"In her reply she pulled off her nightdress, in a way that shocked
me. Yet she did not seem to be afflicted with any particular
shyness, having evidently forgotten she was an ageing woman
face-to-face with someone who was still intact... For a terrible
moment I thought she might expect me to wash her."
Anita Brookner's newest novel, THE BAY OF ANGELS, stands in sharp
relief to the current rash of chick lit fiction (CONFESSIONS OF A
SHOPAHOLIC, JEMIMA J, and the archetypal chubby girl emerges from
chrysalis as fabulous "It" girl phenomenon yarn BRIDGET JONES'S
DIARY) pouring out of the U. K. Reading Brookner, markedly older in
years and experience, and her staid and chilly reserve is a welcome
cool intermezzo to cleanse the palate after confections whose charm
is both cloying and fleeting. There are no guilty pleasures in THE
BAY OF ANGELS, or even pleasure for that matter.
Zoe Cunningham grows up fatherless in reduced circumstances in
London with a husk of a mother, who hides a debilitating medical
condition behind a life of passivity. Brookner very brusquely lays
down her conceit of life as a fairy tale flawed at its very core.
Unlike some fairy tales where the young heroine's unknown origins
are later revealed to be storied and impressive, Zoe's father is
known to her only as a dim photo of a young undergraduate who later
worked as a librarian. The Cunningham womenfolk only barely manage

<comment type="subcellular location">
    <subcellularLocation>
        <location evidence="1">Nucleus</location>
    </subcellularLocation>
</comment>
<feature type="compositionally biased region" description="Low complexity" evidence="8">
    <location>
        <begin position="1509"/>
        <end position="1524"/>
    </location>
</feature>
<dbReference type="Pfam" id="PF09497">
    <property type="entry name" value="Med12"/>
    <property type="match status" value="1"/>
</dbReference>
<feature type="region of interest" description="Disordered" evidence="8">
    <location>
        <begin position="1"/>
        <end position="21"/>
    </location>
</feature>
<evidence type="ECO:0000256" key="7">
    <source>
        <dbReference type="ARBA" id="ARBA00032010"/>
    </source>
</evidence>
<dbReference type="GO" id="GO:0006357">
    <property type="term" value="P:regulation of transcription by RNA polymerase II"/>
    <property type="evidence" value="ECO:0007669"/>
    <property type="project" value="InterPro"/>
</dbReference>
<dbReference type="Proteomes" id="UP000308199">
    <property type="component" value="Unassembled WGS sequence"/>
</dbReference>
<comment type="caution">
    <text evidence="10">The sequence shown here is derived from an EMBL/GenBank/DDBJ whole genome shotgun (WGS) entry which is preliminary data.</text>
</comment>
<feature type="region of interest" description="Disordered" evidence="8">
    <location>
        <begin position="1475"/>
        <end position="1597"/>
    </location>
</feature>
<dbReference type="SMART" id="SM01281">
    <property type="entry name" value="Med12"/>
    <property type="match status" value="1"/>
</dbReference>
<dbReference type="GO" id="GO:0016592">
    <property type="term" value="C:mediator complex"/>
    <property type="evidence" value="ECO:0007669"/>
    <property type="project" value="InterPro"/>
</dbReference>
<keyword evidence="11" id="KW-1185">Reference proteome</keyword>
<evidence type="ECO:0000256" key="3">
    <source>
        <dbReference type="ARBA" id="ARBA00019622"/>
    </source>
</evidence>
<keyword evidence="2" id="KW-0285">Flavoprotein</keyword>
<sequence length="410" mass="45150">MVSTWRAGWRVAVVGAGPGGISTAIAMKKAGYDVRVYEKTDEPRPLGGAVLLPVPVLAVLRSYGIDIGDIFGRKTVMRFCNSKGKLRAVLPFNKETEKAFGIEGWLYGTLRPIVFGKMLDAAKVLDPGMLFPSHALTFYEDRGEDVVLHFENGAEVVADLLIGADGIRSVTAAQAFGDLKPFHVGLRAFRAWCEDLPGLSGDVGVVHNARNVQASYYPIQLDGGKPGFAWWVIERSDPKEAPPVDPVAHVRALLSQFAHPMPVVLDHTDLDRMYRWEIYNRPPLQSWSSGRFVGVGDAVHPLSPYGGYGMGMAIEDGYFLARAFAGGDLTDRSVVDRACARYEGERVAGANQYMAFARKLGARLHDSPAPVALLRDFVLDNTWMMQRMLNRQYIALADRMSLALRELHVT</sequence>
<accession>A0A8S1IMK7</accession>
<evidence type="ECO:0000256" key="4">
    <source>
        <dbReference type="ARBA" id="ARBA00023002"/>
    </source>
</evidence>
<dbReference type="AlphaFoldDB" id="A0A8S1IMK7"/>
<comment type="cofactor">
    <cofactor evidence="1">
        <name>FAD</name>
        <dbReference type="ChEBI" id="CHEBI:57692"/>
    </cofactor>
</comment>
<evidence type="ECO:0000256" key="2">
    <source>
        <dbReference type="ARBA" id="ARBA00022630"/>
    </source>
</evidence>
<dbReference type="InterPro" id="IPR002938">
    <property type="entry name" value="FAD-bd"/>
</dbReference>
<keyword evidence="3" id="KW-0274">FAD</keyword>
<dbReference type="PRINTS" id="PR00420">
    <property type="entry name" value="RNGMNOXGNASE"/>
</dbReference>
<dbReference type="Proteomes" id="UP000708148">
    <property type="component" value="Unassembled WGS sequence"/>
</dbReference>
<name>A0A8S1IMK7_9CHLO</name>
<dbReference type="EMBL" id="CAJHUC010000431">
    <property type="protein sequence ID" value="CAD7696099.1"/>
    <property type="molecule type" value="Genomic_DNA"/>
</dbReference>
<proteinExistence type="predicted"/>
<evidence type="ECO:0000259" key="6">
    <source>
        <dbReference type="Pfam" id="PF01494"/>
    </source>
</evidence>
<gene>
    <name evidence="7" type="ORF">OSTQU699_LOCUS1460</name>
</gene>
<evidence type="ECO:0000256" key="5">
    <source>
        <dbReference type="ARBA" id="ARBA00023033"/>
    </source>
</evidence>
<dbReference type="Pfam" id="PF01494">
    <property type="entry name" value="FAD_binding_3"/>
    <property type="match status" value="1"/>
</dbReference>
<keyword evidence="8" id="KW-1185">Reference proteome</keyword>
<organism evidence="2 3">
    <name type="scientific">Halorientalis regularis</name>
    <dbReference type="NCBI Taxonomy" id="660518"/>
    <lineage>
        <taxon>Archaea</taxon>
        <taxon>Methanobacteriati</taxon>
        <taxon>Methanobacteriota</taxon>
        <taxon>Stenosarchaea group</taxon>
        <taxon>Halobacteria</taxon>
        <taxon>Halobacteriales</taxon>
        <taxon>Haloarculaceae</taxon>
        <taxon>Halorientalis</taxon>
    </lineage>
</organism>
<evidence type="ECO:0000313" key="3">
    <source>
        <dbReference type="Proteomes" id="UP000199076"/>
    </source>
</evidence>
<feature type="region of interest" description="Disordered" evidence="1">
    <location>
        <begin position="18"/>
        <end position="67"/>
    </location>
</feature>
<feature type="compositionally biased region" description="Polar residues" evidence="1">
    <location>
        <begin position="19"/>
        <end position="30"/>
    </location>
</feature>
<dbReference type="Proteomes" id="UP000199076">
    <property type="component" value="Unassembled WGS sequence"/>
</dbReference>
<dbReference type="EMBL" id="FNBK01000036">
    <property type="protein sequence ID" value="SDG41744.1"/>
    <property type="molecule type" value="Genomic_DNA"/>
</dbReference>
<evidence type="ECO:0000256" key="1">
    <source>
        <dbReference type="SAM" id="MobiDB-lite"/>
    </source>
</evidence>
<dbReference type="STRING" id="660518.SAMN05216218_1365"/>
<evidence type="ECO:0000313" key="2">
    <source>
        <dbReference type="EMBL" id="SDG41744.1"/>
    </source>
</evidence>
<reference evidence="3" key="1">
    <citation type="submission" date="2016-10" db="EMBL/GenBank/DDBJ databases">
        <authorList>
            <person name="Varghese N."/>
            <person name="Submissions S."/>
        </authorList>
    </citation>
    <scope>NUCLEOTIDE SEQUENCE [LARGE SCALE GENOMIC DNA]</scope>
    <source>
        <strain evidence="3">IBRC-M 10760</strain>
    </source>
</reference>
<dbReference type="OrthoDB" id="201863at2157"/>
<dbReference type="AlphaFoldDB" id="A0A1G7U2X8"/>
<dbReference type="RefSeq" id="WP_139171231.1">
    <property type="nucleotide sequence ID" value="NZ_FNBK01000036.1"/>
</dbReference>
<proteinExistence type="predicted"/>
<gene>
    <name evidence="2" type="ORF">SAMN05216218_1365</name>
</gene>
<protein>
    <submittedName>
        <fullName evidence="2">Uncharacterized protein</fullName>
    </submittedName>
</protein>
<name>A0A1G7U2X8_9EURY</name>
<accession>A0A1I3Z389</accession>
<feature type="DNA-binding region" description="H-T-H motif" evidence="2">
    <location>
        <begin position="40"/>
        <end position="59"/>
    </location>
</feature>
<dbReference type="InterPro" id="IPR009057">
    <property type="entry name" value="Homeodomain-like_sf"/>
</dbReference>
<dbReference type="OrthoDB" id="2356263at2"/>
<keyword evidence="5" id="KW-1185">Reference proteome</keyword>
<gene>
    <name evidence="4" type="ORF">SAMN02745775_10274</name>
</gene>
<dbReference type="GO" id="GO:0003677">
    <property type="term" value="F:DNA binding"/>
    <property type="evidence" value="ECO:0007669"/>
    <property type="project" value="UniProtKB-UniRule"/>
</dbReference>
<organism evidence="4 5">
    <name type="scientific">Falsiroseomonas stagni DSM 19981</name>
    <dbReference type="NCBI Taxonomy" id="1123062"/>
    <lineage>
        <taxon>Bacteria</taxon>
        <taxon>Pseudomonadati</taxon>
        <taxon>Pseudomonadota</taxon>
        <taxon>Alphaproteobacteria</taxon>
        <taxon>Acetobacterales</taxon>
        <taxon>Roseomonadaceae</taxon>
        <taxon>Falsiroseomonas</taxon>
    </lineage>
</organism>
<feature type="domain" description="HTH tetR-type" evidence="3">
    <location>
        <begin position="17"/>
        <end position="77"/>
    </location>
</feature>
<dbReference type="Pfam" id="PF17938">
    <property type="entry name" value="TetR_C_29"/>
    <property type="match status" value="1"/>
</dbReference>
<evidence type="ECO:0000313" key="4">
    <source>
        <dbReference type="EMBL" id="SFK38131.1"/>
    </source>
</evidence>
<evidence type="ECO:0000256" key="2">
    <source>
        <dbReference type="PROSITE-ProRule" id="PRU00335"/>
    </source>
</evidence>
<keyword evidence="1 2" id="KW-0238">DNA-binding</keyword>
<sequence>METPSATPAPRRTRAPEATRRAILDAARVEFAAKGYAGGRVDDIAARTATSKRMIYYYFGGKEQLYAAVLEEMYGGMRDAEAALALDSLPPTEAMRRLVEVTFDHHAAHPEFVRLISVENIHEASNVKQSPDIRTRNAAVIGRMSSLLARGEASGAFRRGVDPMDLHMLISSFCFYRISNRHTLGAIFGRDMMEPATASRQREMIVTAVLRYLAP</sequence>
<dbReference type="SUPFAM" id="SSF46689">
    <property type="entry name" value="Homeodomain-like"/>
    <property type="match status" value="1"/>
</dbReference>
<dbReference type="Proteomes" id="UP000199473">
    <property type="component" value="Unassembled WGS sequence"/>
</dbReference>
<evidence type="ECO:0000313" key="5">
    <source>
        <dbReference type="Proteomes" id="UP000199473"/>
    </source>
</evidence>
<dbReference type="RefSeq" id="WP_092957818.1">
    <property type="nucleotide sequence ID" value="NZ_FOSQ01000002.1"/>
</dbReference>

to attract a white knight, albeit with feet of clay and a bank
account less flush than they had hoped for or been led to expect.
He is neither handsome nor young.
An older Jewish businessman, Simon brings fleeting comfort to their
lives, only to have his meager flashiness bring their shabby
gentility to better light. He removes Zoe's mother to his deceased
first wife's house in Nice, thereby freeing, in so far as Zoe is
capable of freedom, his new stepdaughter to fall into a horribly
uninteresting love affair with an unimaginative lout. The point of
so-called "romantic" entanglements in Brookner's writing seems to
be to address practical deficits in housing and living allowances.
When Simon succumbs unspectacularly to a fall, Zoe's mother has a
breakdown and drags his lifeless form into bed with her.
Unsurprisingly, Brookner has the doctor deliver the line that
Simon's death is clear in French, "'Il est condamne,
Madame...Voyez-vous, les sphincters se relachent.'"
There are times when Brookner's learned and modulated tones give
the reader a craving for more direct speech. Her crystalline
diction and posing of affected rhetorical questions can leave the
impression that you are in the presence of a grande dame recalling
better times and not a youthful narrator, albeit one drained of id
or impetus towards happiness. Brookner does not simper or indulge
in thoughtless optimism; Zoe asks herself while observing her
mother's recovery from her sleep cure in Nice whether or not her
mother would be better off dead:
"I even wondered whether there were any way of making my fears ---
or were they wishes? --- known to those in charge, and whether or
not they would regard me as an unnatural daughter, or simply as one
who recognized the necessity of solutions."
Her mother incapacitated, Zoe must sort through the rather modest
effects left to her mother and learns of various unpleasantries in
the process. The whole driving force in this drama is that of fate
and the necessity of stoically going through the motions, if only
to save face.
Zoe's mother conveniently expires quietly, and her daughter manages
to achieve a stilted quasi intimacy with her mother's former
doctor. Brookner's follow up to her Booker Prize winning book,
HOTEL DU LAC, is neither sexy, fun nor flirty but it is worth
Reviewed by Patricia Howard on January 21, 2011
The Bay of Angels